I leech most of my inspiration from a few local photographers; Greg Gaspari’s rich, detailed wildlife and landscapes, Tania Simpson’s informative and playful images and Jeremy Hiebert’s unusual perspectives have been a steady source of inspiration. 500px.com and Chip Phillips from Spokane have plenty of inspiring images for those rock bottom days.

What kinds of responses do you most commonly get when people see your photos?

Most responses are concerning the brilliant, saturated colors and scenic views.

You just spent a few months living and traveling in the U.K. — how was that experience in terms of your photography?

Living in the U.K. was very progressive in several ways. Traveling allows you to encounter unfamiliar and uncomfortable situations forcing you to constantly adapt, defining character in the process which in turn is exposed through art. Not having a vast wilderness easily accessible was a big change for me and my first two months in the U.K. passed by without a single photo taken. I had expectations of what types of images I wanted to create, usually outdoor/nature intended, and not being able to meet these expectations put me in a situation where I was able to implement new techniques and styles into my work such as portraiture and low light urban. I also had a lot of time to learn more about post processing.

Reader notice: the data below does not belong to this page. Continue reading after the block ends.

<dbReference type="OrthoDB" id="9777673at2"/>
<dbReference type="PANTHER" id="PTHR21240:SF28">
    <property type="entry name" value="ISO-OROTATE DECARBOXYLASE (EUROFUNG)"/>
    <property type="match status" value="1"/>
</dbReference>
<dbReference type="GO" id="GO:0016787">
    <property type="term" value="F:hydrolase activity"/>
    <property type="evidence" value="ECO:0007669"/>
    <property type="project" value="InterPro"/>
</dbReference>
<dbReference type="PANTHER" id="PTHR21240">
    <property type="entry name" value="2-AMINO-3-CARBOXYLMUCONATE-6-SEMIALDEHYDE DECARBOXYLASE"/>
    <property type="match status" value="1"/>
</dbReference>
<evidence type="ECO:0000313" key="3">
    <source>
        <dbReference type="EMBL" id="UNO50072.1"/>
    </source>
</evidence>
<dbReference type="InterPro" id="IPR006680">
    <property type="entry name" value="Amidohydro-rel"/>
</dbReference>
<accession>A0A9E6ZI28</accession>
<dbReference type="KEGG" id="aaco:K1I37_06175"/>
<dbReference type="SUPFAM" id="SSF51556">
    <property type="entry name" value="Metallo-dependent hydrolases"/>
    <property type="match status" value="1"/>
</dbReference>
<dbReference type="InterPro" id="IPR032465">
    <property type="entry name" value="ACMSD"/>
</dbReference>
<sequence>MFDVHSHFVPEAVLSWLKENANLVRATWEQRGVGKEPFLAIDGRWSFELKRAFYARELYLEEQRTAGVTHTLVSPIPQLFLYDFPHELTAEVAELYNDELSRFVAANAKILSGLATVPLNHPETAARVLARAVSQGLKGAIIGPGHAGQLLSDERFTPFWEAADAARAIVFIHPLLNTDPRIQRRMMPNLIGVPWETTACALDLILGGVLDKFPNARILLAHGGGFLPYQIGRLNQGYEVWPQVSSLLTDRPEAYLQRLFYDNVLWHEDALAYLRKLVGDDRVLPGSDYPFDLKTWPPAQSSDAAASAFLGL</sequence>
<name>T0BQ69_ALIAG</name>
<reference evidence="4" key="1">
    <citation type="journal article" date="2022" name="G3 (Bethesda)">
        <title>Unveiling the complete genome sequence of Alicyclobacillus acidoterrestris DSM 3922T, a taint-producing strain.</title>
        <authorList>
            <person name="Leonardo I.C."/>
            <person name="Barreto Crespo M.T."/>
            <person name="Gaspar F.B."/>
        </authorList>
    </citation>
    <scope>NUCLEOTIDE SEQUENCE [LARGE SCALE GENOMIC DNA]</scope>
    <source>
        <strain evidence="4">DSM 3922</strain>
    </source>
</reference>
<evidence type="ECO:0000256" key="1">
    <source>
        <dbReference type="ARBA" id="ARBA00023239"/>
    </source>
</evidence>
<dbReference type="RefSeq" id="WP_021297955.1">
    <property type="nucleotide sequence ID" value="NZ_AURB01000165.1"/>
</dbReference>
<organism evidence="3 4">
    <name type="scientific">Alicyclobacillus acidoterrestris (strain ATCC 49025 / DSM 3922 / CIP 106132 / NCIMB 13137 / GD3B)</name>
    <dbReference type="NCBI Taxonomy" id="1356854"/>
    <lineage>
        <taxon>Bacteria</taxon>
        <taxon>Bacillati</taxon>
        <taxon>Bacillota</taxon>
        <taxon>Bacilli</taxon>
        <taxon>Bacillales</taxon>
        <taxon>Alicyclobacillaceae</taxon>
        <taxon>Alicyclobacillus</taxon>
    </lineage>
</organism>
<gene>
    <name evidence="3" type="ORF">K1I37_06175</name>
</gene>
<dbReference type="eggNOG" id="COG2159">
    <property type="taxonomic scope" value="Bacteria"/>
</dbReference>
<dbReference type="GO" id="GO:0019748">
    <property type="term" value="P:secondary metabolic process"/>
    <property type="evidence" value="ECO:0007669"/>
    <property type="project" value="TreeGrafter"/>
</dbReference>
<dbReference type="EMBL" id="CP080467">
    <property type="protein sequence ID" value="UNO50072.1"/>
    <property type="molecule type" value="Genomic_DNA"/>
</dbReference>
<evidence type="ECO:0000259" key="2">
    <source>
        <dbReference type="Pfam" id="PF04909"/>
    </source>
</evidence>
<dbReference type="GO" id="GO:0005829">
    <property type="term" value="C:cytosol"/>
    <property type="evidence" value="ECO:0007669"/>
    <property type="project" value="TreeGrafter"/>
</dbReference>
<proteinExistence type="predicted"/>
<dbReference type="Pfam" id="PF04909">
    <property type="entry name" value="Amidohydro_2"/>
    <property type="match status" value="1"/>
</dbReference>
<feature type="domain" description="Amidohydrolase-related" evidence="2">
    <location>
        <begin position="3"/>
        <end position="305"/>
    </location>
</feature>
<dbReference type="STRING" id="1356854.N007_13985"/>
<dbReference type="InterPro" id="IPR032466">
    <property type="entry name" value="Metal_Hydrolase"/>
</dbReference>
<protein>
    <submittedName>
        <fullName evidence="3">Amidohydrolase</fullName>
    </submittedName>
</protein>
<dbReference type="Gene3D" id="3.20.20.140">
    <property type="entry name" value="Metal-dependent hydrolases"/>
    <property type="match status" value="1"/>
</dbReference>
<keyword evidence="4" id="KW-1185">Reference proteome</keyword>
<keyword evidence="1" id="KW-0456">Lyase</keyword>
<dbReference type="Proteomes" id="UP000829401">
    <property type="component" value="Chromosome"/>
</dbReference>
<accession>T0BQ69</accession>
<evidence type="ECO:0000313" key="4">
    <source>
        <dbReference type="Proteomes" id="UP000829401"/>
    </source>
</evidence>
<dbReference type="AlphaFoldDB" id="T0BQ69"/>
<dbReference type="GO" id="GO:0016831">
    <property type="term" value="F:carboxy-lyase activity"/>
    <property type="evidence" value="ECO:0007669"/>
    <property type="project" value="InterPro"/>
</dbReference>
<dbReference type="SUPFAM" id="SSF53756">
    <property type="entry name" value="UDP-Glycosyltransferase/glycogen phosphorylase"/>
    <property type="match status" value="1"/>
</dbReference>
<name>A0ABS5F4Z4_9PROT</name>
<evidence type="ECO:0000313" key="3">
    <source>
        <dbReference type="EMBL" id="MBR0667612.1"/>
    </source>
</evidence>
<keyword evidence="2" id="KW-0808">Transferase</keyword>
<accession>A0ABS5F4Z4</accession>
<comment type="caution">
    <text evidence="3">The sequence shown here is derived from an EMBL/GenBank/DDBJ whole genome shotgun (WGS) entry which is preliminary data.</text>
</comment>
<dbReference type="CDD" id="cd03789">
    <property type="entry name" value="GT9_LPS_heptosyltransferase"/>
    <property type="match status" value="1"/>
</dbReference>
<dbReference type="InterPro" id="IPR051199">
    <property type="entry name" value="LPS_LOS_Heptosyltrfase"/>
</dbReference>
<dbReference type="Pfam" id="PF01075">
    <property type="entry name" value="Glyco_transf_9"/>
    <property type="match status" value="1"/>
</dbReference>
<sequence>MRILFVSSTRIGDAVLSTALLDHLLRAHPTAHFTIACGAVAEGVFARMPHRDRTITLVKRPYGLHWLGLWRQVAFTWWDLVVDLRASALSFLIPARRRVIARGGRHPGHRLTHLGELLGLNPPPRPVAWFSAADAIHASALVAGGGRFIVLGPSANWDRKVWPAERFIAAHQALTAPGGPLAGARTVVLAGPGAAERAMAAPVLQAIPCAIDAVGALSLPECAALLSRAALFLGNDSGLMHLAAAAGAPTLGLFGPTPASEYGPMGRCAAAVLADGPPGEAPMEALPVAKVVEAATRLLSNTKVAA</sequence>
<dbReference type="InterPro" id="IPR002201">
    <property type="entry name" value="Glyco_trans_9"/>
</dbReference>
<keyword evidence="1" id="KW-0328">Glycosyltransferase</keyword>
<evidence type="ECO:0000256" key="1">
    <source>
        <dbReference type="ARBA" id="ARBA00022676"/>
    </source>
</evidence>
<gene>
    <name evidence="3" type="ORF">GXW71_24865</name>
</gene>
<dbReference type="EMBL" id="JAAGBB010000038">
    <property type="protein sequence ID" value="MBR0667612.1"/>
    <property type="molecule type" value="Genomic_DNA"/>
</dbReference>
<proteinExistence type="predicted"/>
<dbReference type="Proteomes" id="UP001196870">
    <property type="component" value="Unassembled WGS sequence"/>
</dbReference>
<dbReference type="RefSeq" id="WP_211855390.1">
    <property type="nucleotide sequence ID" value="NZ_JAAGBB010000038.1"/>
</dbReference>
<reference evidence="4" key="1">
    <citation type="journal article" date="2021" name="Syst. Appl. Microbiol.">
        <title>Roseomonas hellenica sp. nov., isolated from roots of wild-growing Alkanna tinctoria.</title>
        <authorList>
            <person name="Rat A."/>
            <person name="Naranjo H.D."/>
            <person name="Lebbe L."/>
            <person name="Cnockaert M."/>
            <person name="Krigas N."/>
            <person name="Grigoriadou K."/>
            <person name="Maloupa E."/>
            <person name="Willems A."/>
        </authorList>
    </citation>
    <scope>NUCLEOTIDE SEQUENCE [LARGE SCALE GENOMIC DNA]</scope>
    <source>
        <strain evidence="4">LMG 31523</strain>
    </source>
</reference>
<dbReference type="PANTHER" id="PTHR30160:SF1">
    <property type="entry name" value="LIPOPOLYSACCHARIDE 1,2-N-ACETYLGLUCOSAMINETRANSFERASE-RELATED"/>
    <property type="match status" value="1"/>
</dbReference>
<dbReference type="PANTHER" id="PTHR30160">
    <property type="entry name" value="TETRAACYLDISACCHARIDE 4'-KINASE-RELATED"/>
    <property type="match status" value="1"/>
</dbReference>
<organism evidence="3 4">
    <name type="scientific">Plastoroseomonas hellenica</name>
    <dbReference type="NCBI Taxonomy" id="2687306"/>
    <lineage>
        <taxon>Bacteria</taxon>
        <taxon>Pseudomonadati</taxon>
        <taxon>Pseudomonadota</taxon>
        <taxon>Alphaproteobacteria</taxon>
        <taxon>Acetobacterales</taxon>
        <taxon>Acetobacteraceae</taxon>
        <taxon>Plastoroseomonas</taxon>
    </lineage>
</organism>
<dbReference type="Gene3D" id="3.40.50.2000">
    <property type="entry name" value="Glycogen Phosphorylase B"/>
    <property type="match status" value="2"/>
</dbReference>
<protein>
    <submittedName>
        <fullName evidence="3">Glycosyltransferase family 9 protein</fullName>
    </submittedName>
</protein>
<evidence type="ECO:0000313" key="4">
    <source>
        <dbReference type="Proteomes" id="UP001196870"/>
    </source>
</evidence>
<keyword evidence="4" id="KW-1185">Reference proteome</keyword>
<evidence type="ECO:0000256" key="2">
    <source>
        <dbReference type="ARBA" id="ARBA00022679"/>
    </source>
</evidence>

Any comments on what types of photographic gear you use and appreciate most?

Brands, models and new, high tech gizmo gadgets only do so much. If you want nice photos stand in front of nice things. A few gadgets in my bag that I do appreciate are my polarizer, remote intervalometer for low light situations, my tripod regardless of its inconvenience and my work horse 10-20mm wide angle lens.

Where do you see yourself going with your photography in the next year or two?